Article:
Bodil (Bodild) Marie Jensen was born in Raadved, Skanderborg, Denmark (Some
researchers have Bodil's birth date as August 21, 1839 and have her birth place
as Horsens rather than Raadved. In 1861 she married Taylor Jensen. In 1864 Bodil
was traveling with one of the pioneer groups heading across the plains to Salt
Lake City, Utah. Since she was traveling without her husband, an assumption can be
made that he had passed away.
During the journey, Bodil met a man named Peter Jensen who was in the same party.
By the time they reached Nebraska, the couple had decided to be married, so
accordingly, on July 1st, the marriage was performed in Nebraska City. Bodil and
Peter arrived in Salt Lake City and were asked by Brigham Young to help the settlers
in Parowan, Iron County, Utah. Bodil would spend the next seventeen years there bearing
and raising a family of eight children in the Mormon community.
Bodil gave birth to her eighth child, Wilford (nicknamed Wiff) Augustus Jensen on May
14, 1881 in Parowan, Utah. She soon became deathly ill. The Jensen children always
remembered the last Christmas with their mother. Eight Jensen children, between the
ages of one and seventeen, gathered by the bed and they ate rice pudding which their
father had prepared for the occasion. Bodil died on the 19th of October, 1882 at the
age of forty three.
Bodell J Jensen and her parents are buried in Parowan, Utah. Ed and Clerynth
Larson located their graves. They have markers, or stones in good condition.
Written by Clerynth Jensen Larson, Granddaughter of Peter Jensen
Peter and Bodil Jensen and their family settled in Parowan located in Southern
Utah and began farming. They stayed there until the water ran out. Parowan was first
inhabited by the Fremont and Anasazi Indians. Petroglyphics are still in evidence
featuring snakes, lizards, mouse-men, bear claws, and mountain sheep. In 1849, two
years after the early pioneers entered the Salt Lake valley, Brigham Young sent Parley
P. Pratt with a company of men to explorer southern Utah. They camped and erected a flag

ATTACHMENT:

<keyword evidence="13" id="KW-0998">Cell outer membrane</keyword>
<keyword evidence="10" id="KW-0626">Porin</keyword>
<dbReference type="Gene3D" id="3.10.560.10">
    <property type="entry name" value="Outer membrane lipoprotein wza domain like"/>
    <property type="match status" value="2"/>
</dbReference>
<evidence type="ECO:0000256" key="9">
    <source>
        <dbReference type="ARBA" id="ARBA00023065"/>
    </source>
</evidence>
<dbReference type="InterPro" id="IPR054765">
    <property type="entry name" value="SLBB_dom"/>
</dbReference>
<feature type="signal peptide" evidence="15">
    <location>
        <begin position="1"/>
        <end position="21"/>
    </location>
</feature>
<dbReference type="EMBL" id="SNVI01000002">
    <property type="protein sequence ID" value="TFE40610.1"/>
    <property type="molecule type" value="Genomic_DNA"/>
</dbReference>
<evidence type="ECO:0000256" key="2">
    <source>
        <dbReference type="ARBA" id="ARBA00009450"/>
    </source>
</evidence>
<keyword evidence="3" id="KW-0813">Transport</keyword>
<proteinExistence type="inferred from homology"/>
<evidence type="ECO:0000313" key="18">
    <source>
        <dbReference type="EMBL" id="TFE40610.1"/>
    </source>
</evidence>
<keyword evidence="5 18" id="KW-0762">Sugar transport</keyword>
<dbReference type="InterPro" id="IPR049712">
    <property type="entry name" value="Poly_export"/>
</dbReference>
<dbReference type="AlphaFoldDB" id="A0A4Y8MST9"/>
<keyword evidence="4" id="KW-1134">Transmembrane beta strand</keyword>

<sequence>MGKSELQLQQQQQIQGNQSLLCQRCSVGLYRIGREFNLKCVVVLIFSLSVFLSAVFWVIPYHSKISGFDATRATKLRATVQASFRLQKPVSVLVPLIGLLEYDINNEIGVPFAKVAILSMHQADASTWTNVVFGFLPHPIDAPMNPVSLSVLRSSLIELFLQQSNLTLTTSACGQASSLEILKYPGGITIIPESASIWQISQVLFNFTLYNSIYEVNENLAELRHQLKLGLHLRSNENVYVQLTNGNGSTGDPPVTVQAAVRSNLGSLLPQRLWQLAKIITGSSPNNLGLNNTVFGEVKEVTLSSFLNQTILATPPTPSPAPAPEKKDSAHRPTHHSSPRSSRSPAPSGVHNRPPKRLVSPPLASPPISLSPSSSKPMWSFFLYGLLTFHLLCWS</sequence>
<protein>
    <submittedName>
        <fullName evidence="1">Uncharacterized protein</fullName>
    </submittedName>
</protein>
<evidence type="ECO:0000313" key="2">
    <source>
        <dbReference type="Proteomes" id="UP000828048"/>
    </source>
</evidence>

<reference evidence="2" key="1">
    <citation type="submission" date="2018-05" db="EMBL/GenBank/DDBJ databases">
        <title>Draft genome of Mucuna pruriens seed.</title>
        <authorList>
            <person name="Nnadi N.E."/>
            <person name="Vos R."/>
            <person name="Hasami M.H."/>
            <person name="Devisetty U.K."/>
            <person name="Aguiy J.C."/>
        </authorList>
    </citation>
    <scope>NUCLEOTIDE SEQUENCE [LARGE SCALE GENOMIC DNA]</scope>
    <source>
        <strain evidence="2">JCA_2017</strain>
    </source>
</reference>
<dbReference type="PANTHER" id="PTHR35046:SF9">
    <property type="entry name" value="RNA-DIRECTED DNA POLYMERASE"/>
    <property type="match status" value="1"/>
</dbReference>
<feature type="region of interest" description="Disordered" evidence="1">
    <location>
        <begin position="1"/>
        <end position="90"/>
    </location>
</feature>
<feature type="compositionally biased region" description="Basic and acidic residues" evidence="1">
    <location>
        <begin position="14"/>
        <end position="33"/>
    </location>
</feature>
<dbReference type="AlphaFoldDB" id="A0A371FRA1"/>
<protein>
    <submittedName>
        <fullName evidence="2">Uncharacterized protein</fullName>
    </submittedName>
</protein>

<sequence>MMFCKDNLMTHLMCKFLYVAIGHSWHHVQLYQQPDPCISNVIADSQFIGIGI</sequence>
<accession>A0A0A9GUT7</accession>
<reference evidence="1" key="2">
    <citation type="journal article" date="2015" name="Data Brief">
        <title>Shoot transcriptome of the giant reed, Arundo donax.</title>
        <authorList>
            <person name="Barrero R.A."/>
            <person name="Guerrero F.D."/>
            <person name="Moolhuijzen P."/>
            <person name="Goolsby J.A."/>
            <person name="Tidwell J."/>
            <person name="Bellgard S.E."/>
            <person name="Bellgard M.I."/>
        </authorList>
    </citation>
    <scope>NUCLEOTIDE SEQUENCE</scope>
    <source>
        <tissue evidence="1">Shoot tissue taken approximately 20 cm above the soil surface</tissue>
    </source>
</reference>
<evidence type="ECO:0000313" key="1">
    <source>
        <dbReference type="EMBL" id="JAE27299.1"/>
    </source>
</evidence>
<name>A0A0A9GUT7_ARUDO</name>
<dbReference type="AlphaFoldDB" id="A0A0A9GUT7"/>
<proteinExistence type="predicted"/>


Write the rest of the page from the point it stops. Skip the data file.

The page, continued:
pole at what is present day Parowan. The flag pole has survived to this day. The men
returned with a report that they had found "a hill of the richest iron ore" near present
day Cedar City. The Iron Mission, 250 miles away, was under way by the next summer.
The first presidency called for volunteers, but few came forward, so George A. Smith
of the Council of the Twelve Apostles, received permission to call others to go. In the
mist of a bitter winter, 120 men, 31 women, and 18 children made a difficult journey to
the south. On arrival, they circled the flag pole left by Pratt and thus began the
establishment of the Parowan community. By April, they had surveyed sixteen acres of
farm land, sowed a thousand acres of wheat, built roads, constructed a fort, and dug
Many problems occurred in those early years. There was a great flood in 1853, An
Indian war erupted in 1854, called the Walker War. Brigham Young visited the
settlement in 1855 and the next year, 1856, began a devastating drought. In 1857,
Johnson's Army was on the way and 30,000 "Mormons" were forced to leave the Salt
Lake Valley and travel south as the army approached. Parowan sent teams and wagons
to help with the move. "The Utah War" was settled peacefully. That same year some
men from Cedar City and Parowan were involved in the "Mountain Meadow Massacre"
with Indians from the area. More than a hundred non-Mormons were slain. Some of the
Parowan residents moved away after this incident and a "spirit of disunity" prevailed
in the area.
The church purchased seven wagon loads of federal cannon balls, when Johnson's
soldiers traveled east to fight in the Civil War. They hauled them south and converted
them to "bells, stove parts, rollers to squeeze the juice out of sugar cane, and other
The iron venture was never successful and was eventually abandoned in 1861. Several
years later, in 1864, Peter and Bodil Jensen arrived in Salt Lake City from Denmark
and they were sent to Parowan by Brigham Young to help the remaining saints there. In
the next sixteen years, Bodil gave birth to three daughters and five sons in Parowan.
One of the sons was Peter Andrew Jensen, who was born in 1867.
A Parowan Indian Tale
Although Parowan was prepared for Indian trouble and annoyed by petty thievery
and threats for some time, the settlement itself escaped depredations. One of its
folktales, however, centers on a band of Indians who demanded a sack of grain apiece
from Brother Davenport's meager harvest at threshing time. He countered by selecting,
from the threshing crew, Bob Quarm with a peg leg, Robert Miller with a curly red
wig, and Elder George A. Smith with his false teeth. "At a given
Quarm gave a war whoop and unbuckled his peg leg and threw it in the air. Robert
Miller, not to be outdone, gave another war whoop and threw his wig in the air,
exposing his starry dome. The Indians stood wide eyed, but when George A. Smith
gave a howl and let his false teeth fall, they took to their horses and fled.